DOI: http://dx.doi.org/10.18203/2394-6040.ijcmph20190612

A hospital-based cross-sectional study on yoga and meditation in patients of hypertension in Western India

Amrita Sarkar, Debjit Roy, Chintan V. Bundela, Aniruddha Gohel, Naresh R. Makwana, Dipesh V. Parmar

Abstract


Background: Yoga and meditation hold promise as a non-pharmacological management of hypertension as they have shown to lower blood pressure. This study aimed at (1) assessing the awareness about benefits of yoga and meditation in hypertension among patients and finding its socio-demographic correlates, (2) estimating the practice of yoga and meditation in hypertensives, its pattern and impact on blood pressure control.

Methods: This cross-sectional study was conducted on 400 hypertensive patients. Statistical association was tested with chi square and independent t tests.

Results: It was observed that only 9% respondents were aware of the benefits of yoga and meditation in hypertension while 12.8% practised the same. On probing it was found that these 3.8% practised yoga and meditation only because their physician had advised them to do so without even knowing their benefits. This points out the importance of physician advice which can be even more effective if pros and cons are properly explained. People who were aware of the benefits were 51.9 times more likely to practise them (p<0.001). Highly significant association was observed between awareness regarding lifestyle modifications like yoga and meditation and gender, socioeconomic status, education and locality (urban non-slum/urban slum/rural).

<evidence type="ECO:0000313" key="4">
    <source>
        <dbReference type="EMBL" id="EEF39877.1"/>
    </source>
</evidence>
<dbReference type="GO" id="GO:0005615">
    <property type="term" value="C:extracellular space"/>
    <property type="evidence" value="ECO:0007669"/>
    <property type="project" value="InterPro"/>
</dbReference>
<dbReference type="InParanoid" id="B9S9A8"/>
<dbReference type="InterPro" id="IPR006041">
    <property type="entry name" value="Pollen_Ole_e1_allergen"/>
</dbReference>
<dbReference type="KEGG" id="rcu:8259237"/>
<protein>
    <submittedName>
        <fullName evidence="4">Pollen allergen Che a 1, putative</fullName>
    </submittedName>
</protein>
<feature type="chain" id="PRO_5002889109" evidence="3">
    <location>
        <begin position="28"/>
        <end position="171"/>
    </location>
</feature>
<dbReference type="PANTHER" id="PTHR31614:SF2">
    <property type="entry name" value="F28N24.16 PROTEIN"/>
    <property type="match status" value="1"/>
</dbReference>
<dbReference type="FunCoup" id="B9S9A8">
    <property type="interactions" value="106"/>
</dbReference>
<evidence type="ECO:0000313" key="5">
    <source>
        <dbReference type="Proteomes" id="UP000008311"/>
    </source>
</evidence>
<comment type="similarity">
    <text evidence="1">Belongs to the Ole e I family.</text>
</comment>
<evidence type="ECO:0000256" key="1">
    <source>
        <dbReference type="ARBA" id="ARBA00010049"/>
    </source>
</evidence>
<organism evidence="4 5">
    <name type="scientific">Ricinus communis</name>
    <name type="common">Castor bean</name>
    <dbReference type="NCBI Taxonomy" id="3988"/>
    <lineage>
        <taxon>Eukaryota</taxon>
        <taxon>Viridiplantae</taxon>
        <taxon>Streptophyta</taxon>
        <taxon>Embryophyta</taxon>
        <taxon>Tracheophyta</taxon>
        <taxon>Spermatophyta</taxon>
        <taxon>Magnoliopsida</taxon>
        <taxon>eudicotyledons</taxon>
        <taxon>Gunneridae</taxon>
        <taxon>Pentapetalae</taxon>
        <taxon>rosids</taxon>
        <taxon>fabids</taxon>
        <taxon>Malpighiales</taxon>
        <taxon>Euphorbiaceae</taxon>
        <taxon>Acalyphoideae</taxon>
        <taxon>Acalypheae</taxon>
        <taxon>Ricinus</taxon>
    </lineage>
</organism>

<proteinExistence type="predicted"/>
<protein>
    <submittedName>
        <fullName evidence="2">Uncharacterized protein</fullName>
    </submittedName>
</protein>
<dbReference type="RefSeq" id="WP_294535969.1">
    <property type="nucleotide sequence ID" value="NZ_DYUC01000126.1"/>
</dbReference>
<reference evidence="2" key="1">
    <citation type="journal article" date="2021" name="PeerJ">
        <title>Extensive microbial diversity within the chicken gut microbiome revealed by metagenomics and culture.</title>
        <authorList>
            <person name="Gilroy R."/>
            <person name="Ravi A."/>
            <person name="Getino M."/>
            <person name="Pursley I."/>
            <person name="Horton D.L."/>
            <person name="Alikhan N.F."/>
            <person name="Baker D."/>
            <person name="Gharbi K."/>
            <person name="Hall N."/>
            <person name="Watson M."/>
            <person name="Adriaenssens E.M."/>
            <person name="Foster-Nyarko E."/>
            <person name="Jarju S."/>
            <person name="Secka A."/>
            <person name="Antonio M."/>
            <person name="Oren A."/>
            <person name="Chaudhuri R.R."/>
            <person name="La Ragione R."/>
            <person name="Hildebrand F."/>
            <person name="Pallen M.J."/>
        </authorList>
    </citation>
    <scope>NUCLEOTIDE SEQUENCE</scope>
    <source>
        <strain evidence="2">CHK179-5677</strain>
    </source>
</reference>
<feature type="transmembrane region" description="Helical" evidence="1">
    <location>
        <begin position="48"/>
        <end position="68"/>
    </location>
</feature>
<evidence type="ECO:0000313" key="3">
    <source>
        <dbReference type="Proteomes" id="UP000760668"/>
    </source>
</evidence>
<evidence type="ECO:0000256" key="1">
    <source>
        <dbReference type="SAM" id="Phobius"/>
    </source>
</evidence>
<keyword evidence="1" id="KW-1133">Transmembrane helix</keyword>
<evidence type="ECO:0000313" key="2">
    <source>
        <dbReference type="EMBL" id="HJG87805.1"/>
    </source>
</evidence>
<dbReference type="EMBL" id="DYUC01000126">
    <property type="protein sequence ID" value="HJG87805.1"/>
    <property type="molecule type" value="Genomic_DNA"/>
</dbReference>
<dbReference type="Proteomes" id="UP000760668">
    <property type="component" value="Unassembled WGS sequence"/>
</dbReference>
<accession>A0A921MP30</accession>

Conclusions: The complementary use of non-pharmacological treatment or lifestyle modifications like yoga and meditation can go a long way to lower blood pressure and such options need to be provided by the health care providers and the gap in awareness elicited in our study needs to be addressed.


Keywords


Cardiovascular disease, Stress, blood pressure, Pranayama, Lifestyle modification

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